Anyone who likes reading books loves browsing at independent bookstores — especially when the owners are passionate about the books they’re selling.
Mary Taris, a former elementary school teacher, is an avid reader and she owns Strive Bookstore on Nicollet Avenue in Minneapolis.
The shop opened in June of this year and it’s across the street from Target. Strive Bookstore is housed in the former Young-Quinlan department store building.
MPR’s senior economics correspondent Chris Farrell says he can’t resist a bookstore, and he recently visited Strive.
Use the audio player above to listen to the full conversation.
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MPR's Senior Economics correspondent Chris Farrell says he cannot resist a bookstore. He recently visited Strive. Hey, how are you, Chris?
CHRIS FARRELL: I'm doing well. And you're absolutely right, I just can't resist the bookstore.
CATHY WURZER: Well, especially when you have a bookstore in such a beautiful space, that's a historic space.
CHRIS FARRELL: It is. It's a really cool Renaissance revival building. And the historic department store opened for business in its new building in 1926. Now, of course, the department store is long gone. But Strive occupies, Cathy, the part of the first floor. And it's this dramatic space I mean you have large windows, soaring ceilings, and these large white columns. And books are piled on tables and shelves. And there's plenty of seating when you see that book that you want to sit down and leaf through.
CATHY WURZER: Gosh, I talked to Kerri Miller about this. She says to the people she knows who own bookstores, there's kind of a romance in owning a bookshop. If they love-- for anyone who likes to read. So how did she end up owning a bookshop?
CHRIS FARRELL: So Cathy, like many life stories, the journey, it wasn't a straight line. So she was in elementary and middle school teacher, mostly in the Robbinsdale School District. And she launched a side business in 2016 called Strive Publishing. She was troubled by the lack of children's and young adult books that featured stories from the Black community.
MARY TARIS: Just kind of was after years and years of searching for books that represent our Black children, I thought somebody needs to do something about it. And so I decided I would start a children's book publishing company. And that's how I ended up having a life filled with books.
CHRIS FARRELL: So she says she's probably published about six children's books since 2018. And her publishing company's tagline, breaking barriers book by book.
CATHY WURZER: Love it. Love it. Publishing books, though, that's brutal, that's a brutal business.
CHRIS FARRELL: Oh. It's-- it's really hard to make a living. But you can. She saw that need and problem that she really wanted to solve, which that's really the definition of entrepreneurship. So I asked her, did you have a business background? And she said no.
MARY TARIS: And I never thought to run a small business. But I mean, when you see the need, and the need is just so striking and realizing how much it affected me over my lifetime, and then also I remember raising my children who are all grown now, I always had to go to the library to research and find books for them. I mean, I kind of had the feeling that they weren't getting what they needed at school. But once I started teaching, I knew.
CHRIS FARRELL: So she took an online certificate course in entrepreneurship from North Central University in Minneapolis. And she tapped into the resources from the Independent Book Publishers Association. And in 2019, Cathy, at age 55, she made the leap from elementary school teacher to full-time publisher with a focus on the Black experience.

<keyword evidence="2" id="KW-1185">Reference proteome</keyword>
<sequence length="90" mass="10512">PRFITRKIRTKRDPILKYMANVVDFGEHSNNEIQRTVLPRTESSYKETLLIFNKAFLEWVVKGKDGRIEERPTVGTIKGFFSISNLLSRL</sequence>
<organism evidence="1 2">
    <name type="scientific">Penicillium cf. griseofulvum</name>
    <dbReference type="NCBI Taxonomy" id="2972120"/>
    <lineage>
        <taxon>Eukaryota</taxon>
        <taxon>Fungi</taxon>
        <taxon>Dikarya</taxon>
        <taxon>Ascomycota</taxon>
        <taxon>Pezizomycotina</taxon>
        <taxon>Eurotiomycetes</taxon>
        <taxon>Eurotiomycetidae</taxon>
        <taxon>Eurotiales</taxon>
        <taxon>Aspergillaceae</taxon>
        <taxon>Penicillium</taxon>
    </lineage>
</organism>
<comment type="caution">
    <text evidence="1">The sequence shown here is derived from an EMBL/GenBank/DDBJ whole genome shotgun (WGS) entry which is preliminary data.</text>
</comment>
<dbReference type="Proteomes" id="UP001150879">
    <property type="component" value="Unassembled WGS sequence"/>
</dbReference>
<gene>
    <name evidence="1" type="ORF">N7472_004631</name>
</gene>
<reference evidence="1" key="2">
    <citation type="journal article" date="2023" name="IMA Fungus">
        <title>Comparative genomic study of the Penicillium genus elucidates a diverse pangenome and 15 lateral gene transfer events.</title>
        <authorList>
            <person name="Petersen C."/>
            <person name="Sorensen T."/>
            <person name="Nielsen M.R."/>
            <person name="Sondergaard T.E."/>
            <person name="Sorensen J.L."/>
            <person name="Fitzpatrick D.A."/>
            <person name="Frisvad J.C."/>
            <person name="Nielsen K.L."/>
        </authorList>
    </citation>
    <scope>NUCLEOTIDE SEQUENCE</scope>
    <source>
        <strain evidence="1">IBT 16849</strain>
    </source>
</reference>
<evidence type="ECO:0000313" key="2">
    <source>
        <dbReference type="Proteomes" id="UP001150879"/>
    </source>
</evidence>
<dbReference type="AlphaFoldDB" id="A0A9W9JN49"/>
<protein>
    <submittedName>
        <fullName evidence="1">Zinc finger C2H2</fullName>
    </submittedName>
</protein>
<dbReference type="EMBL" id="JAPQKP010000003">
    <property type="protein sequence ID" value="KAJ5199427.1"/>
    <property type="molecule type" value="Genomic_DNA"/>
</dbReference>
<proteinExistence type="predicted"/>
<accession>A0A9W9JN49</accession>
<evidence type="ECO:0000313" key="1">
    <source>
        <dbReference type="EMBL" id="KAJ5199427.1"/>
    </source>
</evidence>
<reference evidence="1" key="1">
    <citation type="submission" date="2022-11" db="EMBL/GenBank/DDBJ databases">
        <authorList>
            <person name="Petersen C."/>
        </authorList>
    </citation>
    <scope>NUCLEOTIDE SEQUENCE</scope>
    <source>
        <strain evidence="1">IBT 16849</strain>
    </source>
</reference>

And I met Teresa at that time because, as you know, I'm interested in how people launch their encore careers in the second half of life.
CATHY WURZER: Yes, you are. And boy, 55 years old. Good for her. So she's now a publisher and a bookseller?
CHRIS FARRELL: So, yes-- well, kind of. Let me explain here. She's gone through several pivots to keep her dream alive. And she learned she didn't have the financial resources for full-time book publishing, especially since books, they need marketing dollars to attract an audience. So she hasn't abandoned publishing. Her daughter is now head of Strive Publishing, while she focuses on being an independent bookseller.
It really comes down, I really admire her resilience and her willingness to take a risk in a new career.
MARY TARIS: I just jumped in, and I've been learning. As I go, I'm still learning, because now I'm pivoting to being a bookseller, which is the other side of-- it's the opposite of being a publisher. But my experience in the publishing industry has opened my eyes to the need to support independent book publishers.
CATHY WURZER: We're running out of time here. I have to ask you, did you buy a book?
CHRIS FARRELL: Oh, of course, I did. I bought Blend In or Fade Out. It's a memoir published by Strive about a biracial girl growing up in the Black community of South Minneapolis. And I also asked Harris what she had recently read.
MARY TARIS: Well, I just finished reading Keith Ellison's book, Break the Wheel. Not that I enjoyed it, but it was powerful, because he gave the behind-the-scenes account of the trial for the murder of George Floyd. And it gives you pause to think about everything that happened and how the struggle continues.
CATHY WURZER: Well, Chris Farrell, thank you for highlighting her story.
CHRIS FARRELL: Thanks a lot.
CATHY WURZER: Chris Farrell is MPR's Senior Economics Contributor.
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